Yara Hawari: Far from being a sign of apathy, election boycotts are a political tool used to convey an electorate’s dissatisfaction and disaffection. Indeed, other colonized, oppressed, or marginalized groups have used abstention or casting blank ballots as an expression of rejection. For instance, Sinn Fein – the largest republican party in Northern Ireland – takes part in the British elections but refuses to sit in the British House of Commons or vote on any bills in rejection of the centuries-old British claim of sovereignty over Northern Ireland. Black South Africans fighting for liberation from colonial apartheid also did not seek inclusion within the system, but rather sought to dismantle it and create a new, just, and fair one. In this way, they directed their energies toward a political alternative rather than “patching up” a broken system.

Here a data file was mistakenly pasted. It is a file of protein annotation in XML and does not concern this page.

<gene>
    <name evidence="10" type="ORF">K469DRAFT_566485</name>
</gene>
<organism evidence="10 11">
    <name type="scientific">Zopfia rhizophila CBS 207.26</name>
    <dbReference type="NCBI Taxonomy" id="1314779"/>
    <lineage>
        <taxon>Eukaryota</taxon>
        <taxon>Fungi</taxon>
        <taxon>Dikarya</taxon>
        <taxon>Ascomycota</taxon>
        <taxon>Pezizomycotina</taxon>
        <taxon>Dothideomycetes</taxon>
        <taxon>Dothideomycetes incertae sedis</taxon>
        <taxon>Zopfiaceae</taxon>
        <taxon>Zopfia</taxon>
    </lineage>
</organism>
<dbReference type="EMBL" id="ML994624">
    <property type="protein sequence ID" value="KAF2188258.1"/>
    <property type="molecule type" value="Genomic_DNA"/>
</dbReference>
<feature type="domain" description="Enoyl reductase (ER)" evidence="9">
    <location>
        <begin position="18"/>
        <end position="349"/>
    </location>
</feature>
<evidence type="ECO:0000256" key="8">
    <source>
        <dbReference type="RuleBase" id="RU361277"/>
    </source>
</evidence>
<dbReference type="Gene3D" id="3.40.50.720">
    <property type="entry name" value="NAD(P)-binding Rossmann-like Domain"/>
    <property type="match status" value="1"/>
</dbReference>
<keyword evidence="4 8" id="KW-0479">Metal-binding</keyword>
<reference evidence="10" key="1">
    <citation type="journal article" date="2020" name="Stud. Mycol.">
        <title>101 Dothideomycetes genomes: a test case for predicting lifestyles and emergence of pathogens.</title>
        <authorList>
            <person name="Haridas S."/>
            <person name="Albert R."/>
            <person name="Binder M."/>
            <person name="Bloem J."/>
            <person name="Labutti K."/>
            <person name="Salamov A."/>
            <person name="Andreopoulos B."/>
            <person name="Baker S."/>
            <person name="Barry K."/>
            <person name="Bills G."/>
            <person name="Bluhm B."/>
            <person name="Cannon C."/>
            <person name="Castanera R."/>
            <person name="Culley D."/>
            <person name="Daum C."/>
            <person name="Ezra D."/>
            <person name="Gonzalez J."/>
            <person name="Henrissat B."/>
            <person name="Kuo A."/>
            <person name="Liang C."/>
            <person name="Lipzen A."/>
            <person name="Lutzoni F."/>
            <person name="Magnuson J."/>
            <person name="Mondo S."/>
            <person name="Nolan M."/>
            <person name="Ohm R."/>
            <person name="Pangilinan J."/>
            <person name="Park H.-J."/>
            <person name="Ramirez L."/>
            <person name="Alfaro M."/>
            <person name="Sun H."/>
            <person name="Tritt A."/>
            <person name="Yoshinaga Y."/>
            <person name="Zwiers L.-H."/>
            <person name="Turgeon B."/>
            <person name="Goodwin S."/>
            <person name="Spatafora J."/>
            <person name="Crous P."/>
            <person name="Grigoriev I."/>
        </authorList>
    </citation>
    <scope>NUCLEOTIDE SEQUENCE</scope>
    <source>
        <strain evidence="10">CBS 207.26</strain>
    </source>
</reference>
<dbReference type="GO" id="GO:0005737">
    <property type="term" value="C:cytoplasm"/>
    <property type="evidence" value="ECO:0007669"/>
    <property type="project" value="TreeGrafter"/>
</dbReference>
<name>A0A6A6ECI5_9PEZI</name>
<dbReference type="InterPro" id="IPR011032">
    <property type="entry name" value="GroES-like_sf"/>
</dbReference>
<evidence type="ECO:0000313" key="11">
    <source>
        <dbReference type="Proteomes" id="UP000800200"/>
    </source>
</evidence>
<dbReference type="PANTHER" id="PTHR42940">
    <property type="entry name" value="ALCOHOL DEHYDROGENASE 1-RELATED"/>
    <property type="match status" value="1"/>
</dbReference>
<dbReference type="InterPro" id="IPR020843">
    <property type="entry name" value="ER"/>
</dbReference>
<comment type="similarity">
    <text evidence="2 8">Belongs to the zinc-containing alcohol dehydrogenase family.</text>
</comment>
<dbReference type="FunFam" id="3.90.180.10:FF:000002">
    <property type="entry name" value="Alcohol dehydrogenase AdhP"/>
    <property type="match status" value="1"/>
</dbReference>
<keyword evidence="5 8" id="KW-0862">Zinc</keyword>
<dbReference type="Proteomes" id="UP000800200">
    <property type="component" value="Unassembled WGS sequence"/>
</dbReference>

Boycotting the Israeli Knesset elections follows a similar ideological stance in that it refuses the legitimacy of the colonial political institution. It explains that the elections serve to bolster the image of Israel as a democracy, while in fact at least 65 laws indirectly or directly discriminate against and target Palestinians in all areas of life, including the Nakba Law, which allows the Israeli finance minister to reduce or withdraw funding from any institution that marks Israeli Independence Day as a day of mourning. Moreover, Israeli electoral law does not allow for the participation of those that question the Jewish character of the state of Israel, meaning that Knesset members cannot challenge Israel’s definition of being both Jewish and democratic.
How does the historical context of Palestinian political participation inform your stance?